Chases and Escapes: The Mathematics of Pursuit and Evasion

By Paul J. Nahin | Go to book overview

Chapter 2
Pursuit of (Mostly)
Maneuvering
Targets

2.1 Hathaway’s Dog-and-Duck Circular Pursuit Problem

In chapter 1 we considered only the case of the pursued (the chased one, the fugitive, the evader, the escaper, the target, etc.) as always moving along a straight path. It didn’t take very long after Bouguer’s original 1732 statement of the pursuit problem, however, for analysts to begin to consider more complicated evasion paths (what Bouguer called the ligne de fuite). The simplest such flight or fleeing path (in terms of shape) would, for most people, be a circular path, and one finds such paths being discussed as early as 1742. These early extensions of the pursuit problem statement (but not the solution) first appeared in a curious journal, published once a year from 1704 to 1841, called the Ladies’ Diary. Published in England, the journal was quite popular, with a subscription list of several thousand, and almost surely this was because it devoted a large fraction of its space to intriguing mathematical puzzles. These puzzles were not trivial — here’s one from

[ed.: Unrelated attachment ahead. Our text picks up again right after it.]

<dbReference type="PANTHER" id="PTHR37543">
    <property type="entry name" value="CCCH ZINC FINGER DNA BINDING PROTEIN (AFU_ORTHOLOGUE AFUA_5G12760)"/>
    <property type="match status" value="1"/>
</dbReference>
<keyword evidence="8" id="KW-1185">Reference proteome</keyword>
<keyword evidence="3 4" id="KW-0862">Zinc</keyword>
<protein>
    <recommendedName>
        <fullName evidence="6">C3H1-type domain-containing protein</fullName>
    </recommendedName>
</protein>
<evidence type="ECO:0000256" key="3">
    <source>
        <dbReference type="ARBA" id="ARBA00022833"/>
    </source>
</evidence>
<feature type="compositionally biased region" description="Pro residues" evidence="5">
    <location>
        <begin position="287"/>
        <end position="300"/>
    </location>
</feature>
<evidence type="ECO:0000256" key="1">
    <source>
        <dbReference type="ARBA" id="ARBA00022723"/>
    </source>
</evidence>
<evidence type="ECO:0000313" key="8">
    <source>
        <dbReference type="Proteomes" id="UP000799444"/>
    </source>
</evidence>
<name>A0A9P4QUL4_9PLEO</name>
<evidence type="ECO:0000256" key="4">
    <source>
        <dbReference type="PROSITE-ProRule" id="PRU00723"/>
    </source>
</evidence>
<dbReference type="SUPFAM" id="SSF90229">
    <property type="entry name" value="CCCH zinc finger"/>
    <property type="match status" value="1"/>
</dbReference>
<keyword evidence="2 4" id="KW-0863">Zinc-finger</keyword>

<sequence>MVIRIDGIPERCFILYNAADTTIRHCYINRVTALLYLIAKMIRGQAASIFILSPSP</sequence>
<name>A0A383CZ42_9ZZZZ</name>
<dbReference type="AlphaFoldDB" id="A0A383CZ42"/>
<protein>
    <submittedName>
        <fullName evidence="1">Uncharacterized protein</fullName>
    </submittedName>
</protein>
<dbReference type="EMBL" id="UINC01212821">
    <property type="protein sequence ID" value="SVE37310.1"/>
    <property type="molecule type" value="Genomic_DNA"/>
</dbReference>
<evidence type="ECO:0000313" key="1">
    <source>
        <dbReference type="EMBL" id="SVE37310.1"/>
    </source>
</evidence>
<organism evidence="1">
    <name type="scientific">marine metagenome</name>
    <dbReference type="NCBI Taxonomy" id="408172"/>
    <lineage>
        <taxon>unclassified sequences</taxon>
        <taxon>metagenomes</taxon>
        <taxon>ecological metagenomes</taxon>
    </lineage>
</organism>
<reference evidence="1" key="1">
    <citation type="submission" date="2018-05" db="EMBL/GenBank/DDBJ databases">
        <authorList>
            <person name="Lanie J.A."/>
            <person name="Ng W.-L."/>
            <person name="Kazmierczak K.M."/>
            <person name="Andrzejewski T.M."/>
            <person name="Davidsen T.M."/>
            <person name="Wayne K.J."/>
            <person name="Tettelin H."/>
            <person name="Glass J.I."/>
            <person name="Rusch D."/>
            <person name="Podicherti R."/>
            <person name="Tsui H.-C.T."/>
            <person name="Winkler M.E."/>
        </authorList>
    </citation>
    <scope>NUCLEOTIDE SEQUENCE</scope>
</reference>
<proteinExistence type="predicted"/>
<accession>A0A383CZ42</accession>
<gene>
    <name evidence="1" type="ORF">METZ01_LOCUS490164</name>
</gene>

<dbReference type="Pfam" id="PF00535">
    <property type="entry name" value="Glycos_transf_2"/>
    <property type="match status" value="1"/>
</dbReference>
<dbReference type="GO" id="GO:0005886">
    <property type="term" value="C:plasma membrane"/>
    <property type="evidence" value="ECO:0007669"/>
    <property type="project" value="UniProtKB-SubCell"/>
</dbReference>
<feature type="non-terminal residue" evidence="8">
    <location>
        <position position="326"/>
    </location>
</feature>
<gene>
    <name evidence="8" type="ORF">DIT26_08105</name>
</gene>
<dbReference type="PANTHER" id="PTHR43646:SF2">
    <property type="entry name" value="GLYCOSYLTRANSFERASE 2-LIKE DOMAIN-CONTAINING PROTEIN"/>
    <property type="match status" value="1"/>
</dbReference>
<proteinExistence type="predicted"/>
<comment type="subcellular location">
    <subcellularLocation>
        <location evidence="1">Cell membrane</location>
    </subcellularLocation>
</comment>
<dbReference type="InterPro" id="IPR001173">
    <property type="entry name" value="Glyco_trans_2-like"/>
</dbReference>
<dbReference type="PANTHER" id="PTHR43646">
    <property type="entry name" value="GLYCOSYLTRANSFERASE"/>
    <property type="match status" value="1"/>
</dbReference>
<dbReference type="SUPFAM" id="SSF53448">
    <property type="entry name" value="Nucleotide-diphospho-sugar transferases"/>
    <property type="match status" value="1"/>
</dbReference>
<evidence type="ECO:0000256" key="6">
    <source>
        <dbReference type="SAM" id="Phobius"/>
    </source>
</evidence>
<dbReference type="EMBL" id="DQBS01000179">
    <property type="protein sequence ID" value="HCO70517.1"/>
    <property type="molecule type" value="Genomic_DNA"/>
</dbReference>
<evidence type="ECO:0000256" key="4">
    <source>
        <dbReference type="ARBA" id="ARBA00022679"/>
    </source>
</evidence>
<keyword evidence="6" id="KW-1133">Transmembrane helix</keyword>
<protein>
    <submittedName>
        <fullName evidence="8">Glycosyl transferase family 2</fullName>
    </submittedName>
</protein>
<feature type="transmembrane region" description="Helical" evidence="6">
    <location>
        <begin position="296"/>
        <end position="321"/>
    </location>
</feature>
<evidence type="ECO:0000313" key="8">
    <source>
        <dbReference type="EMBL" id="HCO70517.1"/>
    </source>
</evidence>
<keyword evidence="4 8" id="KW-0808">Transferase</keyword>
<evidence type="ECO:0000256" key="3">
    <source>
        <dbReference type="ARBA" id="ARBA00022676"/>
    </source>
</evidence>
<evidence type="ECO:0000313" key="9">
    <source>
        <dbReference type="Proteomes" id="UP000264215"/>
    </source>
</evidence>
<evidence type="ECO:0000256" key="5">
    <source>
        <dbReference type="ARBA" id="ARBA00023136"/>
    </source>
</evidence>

-41-

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